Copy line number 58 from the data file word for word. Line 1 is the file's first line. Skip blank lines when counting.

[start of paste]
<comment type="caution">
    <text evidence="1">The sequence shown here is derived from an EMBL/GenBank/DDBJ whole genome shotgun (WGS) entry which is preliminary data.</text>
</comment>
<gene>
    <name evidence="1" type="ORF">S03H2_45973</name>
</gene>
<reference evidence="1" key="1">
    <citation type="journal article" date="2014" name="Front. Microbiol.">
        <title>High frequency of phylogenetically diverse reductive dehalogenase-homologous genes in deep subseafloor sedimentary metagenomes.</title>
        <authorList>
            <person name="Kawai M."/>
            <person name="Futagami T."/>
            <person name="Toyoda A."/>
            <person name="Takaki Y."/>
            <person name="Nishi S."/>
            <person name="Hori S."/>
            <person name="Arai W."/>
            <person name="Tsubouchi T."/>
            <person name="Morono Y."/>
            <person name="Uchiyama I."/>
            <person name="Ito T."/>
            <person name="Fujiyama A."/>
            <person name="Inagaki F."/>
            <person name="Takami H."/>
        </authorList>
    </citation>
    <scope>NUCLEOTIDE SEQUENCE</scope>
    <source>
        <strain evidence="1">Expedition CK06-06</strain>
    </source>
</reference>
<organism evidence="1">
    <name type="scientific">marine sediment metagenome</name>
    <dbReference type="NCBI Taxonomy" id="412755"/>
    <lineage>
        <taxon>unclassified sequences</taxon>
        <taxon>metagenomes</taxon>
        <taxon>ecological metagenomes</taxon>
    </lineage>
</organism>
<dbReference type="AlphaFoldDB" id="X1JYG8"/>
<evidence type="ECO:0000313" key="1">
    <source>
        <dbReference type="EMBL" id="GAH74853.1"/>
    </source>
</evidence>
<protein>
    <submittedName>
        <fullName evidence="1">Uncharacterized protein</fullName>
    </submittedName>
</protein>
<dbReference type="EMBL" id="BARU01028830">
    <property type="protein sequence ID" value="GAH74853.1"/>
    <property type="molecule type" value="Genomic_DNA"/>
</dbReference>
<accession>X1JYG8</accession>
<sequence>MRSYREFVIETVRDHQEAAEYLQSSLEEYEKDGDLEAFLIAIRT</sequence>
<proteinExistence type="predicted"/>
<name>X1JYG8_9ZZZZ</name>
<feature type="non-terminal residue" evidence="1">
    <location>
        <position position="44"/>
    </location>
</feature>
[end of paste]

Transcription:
<proteinExistence type="predicted"/>